One possible reason for this is because these actions are taken for granted as expected behaviors that women should have. There is an assumption that Latina women are all naturally selfless, caregiving and dedicated. Consequently, because their contributions to the union reflect these values and traits, they are not considered to be as significant. The unpaid labor that women in general do on a daily basis, such as taking care of their household, children, and partner, is never recognized with the same level of respect and admiration as paid labor. In the case of the UFW, even though men were neither financially rewarded they did receive a form of symbolic recognition by society at large and by academic literature.
The practices mentioned before are not considered to be acts of leadership, however, as the essay has shown, they are in fact driving forces behind the success of both political movements and those men in positions of power within them. Helen, like many other Latina women, by mentoring and nurturing emerging leaders as mentioned above, contributed to la causa in immense ways through what appeared to be small actions. What is important to recognize is that these actions, these nurturing and motherly behaviors never stop. In other words, Latina women are constantly “doing leadership” in their everyday lives, not only when they go on marches and strikes.
Their leadership roles do not end when they get home from the fields, they continue and expand into the domestic and private sphere. It is because of this that Jimenez argues that “Chicana/Latina women live in-between and inside both [private and public] spaces ” (2012). However, the political leadership of women is rendered invisible because the focus continues to be on position-derived leadership which tends to take place in a public and organized structure. Carol Hardy-Fanta makes an important point by suggesting that “women’s activism in arenas that reflect their concern for their children, their families, and their neighborhoods is identified as ‘community activism’ at best or ‘disorderly’ at worst, but rarely is it defined as political leadership to the same degree as male-focused activities” (1995).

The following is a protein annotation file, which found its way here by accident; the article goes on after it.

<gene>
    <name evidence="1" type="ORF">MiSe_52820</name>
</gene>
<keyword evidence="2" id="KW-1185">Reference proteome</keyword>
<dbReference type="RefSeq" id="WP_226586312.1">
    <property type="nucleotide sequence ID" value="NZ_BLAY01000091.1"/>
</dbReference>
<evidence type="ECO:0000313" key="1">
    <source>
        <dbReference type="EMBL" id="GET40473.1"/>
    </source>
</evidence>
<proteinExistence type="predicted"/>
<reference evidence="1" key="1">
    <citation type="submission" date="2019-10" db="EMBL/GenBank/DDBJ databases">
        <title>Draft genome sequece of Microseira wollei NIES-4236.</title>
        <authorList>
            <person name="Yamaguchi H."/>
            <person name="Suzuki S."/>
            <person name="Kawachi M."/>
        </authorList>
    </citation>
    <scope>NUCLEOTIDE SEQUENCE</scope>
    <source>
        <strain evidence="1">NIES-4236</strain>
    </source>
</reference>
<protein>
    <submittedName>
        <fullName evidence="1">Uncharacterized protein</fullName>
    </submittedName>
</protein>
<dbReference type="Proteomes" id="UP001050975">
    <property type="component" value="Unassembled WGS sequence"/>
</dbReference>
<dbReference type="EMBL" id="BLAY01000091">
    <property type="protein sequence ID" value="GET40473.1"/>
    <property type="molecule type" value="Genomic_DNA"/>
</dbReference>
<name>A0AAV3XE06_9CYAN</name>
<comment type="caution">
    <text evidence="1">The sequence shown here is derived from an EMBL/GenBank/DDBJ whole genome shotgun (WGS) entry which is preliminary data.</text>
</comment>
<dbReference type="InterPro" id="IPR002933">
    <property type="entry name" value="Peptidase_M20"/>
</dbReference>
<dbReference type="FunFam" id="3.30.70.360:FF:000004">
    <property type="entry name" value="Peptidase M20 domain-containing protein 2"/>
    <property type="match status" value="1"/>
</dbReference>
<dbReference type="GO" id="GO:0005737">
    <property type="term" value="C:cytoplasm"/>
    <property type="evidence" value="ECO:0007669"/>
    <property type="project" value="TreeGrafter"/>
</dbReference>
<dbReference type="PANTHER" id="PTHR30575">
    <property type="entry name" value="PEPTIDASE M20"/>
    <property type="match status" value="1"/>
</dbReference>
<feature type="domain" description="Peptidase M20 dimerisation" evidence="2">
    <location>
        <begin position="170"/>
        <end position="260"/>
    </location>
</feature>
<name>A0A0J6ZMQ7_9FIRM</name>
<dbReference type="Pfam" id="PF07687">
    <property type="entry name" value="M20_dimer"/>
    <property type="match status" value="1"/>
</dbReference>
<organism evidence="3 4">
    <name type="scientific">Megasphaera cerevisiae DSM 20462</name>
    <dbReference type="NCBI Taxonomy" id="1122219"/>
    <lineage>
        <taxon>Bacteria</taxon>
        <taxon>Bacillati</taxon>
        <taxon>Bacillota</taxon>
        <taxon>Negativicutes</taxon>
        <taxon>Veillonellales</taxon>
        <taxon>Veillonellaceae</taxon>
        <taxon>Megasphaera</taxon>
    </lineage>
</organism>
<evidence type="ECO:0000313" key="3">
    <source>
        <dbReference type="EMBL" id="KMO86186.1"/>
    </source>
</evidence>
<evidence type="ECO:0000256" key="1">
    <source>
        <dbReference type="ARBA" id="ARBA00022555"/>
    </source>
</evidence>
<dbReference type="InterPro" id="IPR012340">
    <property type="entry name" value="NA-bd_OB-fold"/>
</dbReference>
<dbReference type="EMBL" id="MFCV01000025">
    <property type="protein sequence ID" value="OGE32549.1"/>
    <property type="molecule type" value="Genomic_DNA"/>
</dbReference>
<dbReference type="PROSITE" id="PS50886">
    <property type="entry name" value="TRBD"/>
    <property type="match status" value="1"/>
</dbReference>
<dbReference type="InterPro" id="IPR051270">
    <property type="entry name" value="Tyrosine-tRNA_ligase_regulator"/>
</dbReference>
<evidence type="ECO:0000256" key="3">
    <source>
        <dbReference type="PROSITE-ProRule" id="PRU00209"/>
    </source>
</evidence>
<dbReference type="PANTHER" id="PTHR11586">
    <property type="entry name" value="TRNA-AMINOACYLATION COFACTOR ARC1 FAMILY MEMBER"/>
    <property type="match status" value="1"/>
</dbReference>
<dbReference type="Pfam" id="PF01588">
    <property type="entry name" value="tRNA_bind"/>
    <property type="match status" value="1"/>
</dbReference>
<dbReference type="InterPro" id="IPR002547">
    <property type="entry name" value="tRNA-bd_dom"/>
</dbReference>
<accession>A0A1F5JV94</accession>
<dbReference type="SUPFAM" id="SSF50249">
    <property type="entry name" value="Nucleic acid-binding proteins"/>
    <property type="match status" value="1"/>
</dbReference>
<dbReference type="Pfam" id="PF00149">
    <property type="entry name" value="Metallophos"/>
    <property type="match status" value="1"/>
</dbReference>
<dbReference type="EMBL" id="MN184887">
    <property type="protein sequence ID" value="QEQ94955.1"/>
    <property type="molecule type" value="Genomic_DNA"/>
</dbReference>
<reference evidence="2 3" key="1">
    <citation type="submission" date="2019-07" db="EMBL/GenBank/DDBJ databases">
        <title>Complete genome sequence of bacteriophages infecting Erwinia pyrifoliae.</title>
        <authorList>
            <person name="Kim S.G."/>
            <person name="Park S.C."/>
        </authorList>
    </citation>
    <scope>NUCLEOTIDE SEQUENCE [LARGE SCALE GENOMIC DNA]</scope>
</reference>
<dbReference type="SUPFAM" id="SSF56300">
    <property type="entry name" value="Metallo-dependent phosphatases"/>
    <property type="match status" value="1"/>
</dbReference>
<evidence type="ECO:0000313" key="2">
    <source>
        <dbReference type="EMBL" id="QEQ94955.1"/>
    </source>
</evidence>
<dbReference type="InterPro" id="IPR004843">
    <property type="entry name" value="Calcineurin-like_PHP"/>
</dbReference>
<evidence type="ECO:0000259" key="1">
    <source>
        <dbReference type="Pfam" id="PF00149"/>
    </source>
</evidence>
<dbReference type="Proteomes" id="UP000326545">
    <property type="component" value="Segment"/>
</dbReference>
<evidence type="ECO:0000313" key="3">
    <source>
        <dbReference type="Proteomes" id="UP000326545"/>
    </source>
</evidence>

Evidently, issues associated to the public sphere tend to be placed above those of the private sphere. When in reality, as this essay has shown, these forms of activism are in fact leadership practices in action. The diverse experiences of Latina women in politics are one of the main factors that first allowed the movement to develop into what it is today. It is time to take into consideration the different ways in which leadership was and is exerted by Latina women and acknowledge their efforts and collaboration to the cause. There is a clear “need to make the ‘invisible visible’ by moving away from traditional notions, so as to identify the ways in which women offer their leadership” (Jimenez, 2002).
The experiences of Latina women during the rise of the UFW are testament of the powerfulness and influence of feminine collaborative effort. Moreover, they are proof of the importance of recognizing diverse ways of showing leadership. The results achieved from Lopez and Chavez’s distinct efforts show that these practices are in fact leading to the empowerment of Latino communities. For instance, Lopez along with many other women were able to build bridges with middle-class women in Philadelphia, because they knew that making connections with one another was the key to succeed.
They used the commonalities between these different groups to create social change. Moreover, another understanding that Latina women have internalized is that leadership is shared. “With shared leaderships, everyone is accountable to each other, thus preventing individuals from usurping power or co-opting the broader collective”, argues Jimenez (2012). An example of this shared leadership in action is reflected in a study conducted by Delgado Bernal of nine Chicanas involved in the 1968 walkouts in Eats Los Angeles.
According to the interviews, leadership was divided into five dimensions: networking, holding office, developing consciousness, organizing, and acting as a spokesperson. There was no hierarchical order since “all dimensions [were] of equal importance and not every leader [needed] to participate in every dimension” (Jimenez, 2012). The latter is an important aspect that should be emphasized in regard to Latina leadership, which is collaborative effort. Certainly, leadership here is not defined by the authority one dimension or an individual has over another. Rather, there is a clear understanding that a key to success and the achievement of one’s goals is through cooperative-based efforts.